judo

Portugal's Jorge Fonseca showed an explosive brand of judo in claiming his second straight 100 kg gold medal at the World Judo Championships, Friday. Fonseca scored a half point on a throw in the finals against Serbia's Aleksandar Kukolj, then came back to score a full ippon a minute later with an inside trip. Kukolj entered the day needing to make it all the way to the finals to qualify for the Olympics. Though he had to settle for the silver medal here, he at least punched his ticket to the upcoming Tokyo Games.

In the women's half of the tournament, Germany's Anna-Maria Wagner needed to go to overtime to defeat defending champion Madeleine Malonga of France for the 78 kg title, scoring with an inside leg reap to claim the championship.

Following the George Floyd tragedy last year upon viewing the video from the perspective of a seasoned judoka, it was obvious that Derek Chauvin had his knee place perfectly on Floyd's carotid artery. I knew instinctively that holding that position for a prolonged length of time would cause certain death. I thought to myself how all police need to be judo black belts just like in Japan. As judo is the perfect martial art for the police work from both a technical as well as philosophical perspective.

Keep Reading Show less

To no one's surprise, Japan added to their medal total at the World Judo Championships capturing gold in the mixed team event on the final day of competition from Budapest, Hungary. After dominating the individual portion of the tournament grabbing more gold and more total medals than any other nation, Japan crushed France in the finals to claim the title in the six-person team event.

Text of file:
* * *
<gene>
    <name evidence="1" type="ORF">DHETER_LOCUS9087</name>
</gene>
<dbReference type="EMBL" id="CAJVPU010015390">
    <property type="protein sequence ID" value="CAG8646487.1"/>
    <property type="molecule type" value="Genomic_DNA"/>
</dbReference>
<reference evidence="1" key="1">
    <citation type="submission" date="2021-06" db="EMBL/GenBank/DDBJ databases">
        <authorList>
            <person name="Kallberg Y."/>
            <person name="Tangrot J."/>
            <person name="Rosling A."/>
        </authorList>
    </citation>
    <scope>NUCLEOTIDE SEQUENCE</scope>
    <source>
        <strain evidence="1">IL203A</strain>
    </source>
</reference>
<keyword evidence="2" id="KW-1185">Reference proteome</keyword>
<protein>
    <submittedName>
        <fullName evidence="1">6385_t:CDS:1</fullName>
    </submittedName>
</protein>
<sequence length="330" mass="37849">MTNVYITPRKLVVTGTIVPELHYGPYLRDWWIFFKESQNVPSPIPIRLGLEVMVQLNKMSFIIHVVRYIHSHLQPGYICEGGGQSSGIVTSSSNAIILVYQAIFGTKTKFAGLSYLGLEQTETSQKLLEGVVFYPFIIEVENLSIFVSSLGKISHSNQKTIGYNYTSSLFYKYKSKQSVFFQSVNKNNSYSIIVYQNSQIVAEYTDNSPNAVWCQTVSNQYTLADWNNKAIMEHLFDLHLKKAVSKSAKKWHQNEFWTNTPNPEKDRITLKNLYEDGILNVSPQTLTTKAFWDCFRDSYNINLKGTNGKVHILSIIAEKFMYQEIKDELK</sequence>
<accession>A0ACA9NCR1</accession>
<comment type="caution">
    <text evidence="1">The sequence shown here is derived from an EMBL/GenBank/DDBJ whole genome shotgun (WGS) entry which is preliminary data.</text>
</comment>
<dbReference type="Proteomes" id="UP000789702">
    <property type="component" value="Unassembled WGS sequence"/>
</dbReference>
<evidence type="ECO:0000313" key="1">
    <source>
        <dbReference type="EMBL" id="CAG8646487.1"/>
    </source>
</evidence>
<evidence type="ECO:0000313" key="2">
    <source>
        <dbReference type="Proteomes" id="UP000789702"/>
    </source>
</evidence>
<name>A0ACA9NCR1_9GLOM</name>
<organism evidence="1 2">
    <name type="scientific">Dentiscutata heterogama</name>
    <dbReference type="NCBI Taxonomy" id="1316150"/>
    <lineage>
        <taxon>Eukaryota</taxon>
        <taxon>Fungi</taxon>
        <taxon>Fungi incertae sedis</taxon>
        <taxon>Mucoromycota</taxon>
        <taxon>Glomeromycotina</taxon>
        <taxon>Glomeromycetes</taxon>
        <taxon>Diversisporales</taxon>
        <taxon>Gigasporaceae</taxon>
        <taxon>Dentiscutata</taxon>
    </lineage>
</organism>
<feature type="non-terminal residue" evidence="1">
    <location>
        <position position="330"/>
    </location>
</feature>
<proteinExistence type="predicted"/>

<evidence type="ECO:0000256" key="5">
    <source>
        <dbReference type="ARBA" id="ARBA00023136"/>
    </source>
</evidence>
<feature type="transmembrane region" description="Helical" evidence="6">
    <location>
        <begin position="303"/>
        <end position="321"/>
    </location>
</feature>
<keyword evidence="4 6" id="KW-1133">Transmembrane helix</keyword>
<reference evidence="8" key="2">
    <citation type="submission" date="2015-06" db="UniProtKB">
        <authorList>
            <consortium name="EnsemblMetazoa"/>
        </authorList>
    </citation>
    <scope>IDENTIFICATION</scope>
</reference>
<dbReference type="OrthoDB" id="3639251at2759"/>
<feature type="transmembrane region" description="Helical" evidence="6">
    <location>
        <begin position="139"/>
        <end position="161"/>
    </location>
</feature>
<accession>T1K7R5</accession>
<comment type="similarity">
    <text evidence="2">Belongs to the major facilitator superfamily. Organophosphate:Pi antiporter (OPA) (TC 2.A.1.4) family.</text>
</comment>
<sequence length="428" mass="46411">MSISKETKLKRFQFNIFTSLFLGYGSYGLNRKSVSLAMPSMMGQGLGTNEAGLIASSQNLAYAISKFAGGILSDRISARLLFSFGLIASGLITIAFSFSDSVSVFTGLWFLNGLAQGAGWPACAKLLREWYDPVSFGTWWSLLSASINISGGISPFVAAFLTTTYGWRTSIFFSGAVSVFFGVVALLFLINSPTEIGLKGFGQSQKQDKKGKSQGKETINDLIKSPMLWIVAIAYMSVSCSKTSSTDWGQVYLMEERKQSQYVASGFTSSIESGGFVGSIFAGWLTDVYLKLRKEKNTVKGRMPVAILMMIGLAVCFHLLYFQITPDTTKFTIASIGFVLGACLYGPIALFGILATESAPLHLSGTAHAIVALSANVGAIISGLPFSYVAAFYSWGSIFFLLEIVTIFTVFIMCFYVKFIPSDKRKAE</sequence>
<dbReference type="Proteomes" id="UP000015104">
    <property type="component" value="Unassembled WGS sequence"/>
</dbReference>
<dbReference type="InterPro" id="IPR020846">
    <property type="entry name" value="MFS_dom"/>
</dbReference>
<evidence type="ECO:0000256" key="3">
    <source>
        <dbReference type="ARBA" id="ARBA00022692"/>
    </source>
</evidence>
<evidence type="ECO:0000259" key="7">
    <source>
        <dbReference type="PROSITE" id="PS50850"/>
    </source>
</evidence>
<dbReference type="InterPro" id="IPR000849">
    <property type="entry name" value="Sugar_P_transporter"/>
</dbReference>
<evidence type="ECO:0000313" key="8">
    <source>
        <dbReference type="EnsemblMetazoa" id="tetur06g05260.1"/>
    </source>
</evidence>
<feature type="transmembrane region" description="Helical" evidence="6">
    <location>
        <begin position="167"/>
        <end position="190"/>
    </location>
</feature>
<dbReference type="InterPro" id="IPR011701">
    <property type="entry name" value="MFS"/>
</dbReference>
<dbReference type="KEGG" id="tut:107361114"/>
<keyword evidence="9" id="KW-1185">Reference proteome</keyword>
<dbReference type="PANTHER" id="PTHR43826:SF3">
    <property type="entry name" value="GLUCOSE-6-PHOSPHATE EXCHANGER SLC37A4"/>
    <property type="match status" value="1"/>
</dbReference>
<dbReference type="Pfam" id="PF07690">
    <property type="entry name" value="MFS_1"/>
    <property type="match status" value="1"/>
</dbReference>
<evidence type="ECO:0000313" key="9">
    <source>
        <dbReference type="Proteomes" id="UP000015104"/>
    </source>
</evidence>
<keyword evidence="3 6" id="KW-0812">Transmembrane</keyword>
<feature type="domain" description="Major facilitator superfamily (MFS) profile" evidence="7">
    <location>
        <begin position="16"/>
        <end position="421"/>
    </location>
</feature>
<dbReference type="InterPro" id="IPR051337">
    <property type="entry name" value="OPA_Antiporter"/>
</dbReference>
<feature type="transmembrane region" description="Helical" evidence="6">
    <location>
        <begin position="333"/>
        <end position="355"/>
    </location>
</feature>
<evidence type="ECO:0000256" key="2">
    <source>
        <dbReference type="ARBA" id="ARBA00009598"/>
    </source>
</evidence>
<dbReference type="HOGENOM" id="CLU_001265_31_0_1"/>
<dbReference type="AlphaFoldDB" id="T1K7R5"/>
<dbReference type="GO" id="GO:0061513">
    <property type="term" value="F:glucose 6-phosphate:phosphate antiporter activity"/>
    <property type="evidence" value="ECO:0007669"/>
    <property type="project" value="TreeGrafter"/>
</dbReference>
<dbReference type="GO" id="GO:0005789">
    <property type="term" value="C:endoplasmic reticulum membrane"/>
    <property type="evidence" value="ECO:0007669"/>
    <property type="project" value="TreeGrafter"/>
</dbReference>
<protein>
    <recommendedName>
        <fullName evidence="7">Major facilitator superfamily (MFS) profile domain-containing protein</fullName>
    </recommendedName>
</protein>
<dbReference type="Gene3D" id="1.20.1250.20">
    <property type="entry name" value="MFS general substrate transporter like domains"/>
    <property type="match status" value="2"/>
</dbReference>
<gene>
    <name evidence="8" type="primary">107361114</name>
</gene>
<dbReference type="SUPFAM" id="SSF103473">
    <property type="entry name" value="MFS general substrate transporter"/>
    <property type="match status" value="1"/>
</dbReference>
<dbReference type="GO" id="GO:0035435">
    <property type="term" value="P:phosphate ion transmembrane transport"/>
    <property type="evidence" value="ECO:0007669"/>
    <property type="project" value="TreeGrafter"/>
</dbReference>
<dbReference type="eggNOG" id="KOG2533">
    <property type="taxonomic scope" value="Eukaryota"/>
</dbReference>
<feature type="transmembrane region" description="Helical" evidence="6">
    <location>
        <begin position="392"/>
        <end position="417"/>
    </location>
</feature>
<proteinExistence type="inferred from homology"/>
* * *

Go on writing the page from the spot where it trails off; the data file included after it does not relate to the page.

Japan swept the first four matches of the finals and didn't even need heavyweight world champion Kokoro Kageura to bother taking the mat for the fifth match. Overall, Japan came away from the world championships with six golds - no other country got more than one - and twelve total medals. The Netherlands was a distant second in the overall medal count with five, all bronze.


On the final day of individual competition at the World Judo Championships in Budapest, Hungary, Japan closed in style winning both the men's and women's heavyweight divisions. Kokoro Kageura scored a half point with a shoulder throw and then survived a last second frenzied ground attack by Russia's Tamerlan Bashaev to take the men's gold.

The women's side saw an all Japanese final as Sarah Asahina won her second individual adult world championship over Wakaba Tomita in a slow-paced affair. Tomita had trouble dealing with the much larger Asahina but, despite several leg sweeps, Asahina was never able to score with anything decisive. After more than five minutes of overtime, though she appeared to be the more active competitor, Tomita received a third penalty for passivity giving the match to Asahina. Tomita injured her leg on the final exchange and in a display of sportsmanship, Asahina carried her teammate off the mat on her back.